By 2050, the majority of the world’s population will live in cities (United Nations, 2015). Human mobility across urban areas and the answers cities will give to migration and diversity will be critical for their economic development and their place in an increasingly global context. From a migrant’s point of view, nations and states are seen as mere restrictions for their personal mobility among cities. Migration-related diversity in cities has been increasing, and in a growing number of cities more than one-third or even more than half of the urban population has a migration background. For migration studies this “city focus” represents more and more a key premise for conducting research: migration is basically seen as an urban phenomenon.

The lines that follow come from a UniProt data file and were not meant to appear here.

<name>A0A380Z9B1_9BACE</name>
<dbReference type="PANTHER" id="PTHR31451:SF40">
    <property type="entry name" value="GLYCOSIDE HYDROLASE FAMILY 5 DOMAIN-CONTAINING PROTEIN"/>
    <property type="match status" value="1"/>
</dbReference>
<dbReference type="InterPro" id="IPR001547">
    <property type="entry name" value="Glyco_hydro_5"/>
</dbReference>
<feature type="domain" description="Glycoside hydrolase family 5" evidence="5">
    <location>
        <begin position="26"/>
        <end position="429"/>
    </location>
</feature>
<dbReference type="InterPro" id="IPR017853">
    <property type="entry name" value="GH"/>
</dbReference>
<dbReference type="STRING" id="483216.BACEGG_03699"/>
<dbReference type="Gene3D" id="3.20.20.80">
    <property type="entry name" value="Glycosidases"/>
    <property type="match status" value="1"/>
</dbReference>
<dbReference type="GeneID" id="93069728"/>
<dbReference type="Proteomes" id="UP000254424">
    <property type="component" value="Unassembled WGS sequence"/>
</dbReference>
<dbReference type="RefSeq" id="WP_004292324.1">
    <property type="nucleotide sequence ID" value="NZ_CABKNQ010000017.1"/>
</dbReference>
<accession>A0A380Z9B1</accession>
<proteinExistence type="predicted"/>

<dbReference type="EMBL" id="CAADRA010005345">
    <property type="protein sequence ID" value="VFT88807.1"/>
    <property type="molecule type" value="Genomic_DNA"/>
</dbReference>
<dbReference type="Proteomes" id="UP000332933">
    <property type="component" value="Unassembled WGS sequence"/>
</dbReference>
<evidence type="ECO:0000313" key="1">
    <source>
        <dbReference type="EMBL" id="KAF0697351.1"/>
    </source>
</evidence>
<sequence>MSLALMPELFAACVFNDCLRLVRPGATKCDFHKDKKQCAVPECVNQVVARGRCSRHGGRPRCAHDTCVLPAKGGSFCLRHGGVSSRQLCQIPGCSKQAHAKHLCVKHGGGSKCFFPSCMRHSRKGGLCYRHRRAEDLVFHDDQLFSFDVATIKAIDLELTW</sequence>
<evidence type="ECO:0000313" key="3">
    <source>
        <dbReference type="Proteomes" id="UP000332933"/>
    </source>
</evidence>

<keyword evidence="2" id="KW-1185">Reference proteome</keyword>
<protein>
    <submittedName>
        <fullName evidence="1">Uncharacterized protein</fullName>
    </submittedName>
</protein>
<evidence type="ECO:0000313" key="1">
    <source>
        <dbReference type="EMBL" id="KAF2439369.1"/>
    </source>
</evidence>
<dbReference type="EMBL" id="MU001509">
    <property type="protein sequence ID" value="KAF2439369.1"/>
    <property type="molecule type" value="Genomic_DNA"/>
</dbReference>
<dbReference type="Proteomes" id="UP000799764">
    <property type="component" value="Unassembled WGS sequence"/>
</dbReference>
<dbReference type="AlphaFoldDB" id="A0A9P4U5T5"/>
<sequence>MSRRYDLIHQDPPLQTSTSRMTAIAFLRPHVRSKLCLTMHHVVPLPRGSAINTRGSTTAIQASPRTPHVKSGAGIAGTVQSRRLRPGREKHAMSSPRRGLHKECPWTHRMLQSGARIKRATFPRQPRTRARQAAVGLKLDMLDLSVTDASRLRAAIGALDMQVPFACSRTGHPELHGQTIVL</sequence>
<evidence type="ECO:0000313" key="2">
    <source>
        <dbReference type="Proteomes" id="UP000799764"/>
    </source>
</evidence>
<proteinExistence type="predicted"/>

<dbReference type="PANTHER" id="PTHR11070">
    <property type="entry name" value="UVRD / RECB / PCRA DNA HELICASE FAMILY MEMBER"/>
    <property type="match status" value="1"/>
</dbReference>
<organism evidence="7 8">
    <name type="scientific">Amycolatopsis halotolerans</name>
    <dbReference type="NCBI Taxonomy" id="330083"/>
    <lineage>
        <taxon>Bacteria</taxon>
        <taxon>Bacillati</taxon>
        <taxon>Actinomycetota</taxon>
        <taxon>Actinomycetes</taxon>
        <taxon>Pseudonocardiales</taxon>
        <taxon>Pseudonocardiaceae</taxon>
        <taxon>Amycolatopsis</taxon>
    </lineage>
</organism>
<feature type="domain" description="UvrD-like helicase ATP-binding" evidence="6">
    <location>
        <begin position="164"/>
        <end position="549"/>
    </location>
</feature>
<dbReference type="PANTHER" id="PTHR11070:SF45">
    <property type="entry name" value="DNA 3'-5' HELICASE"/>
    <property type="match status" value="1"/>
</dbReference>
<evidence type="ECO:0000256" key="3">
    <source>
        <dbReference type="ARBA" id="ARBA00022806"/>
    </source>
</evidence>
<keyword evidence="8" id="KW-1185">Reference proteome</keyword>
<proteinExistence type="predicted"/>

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Persistent URL dx.doi.org/10.4324/9781351108478-1, hdl.handle.net/1765/113570
Citation
Caponio, T, Scholten, P.W.A, & R. Zapata-Barrero (Ricard). (2018). Introduction: The Routledge handbook of the governance of migration and diversity in cities. In The Routledge handbook of the governance of migration and diversity in cities. doi:10.4324/9781351108478-1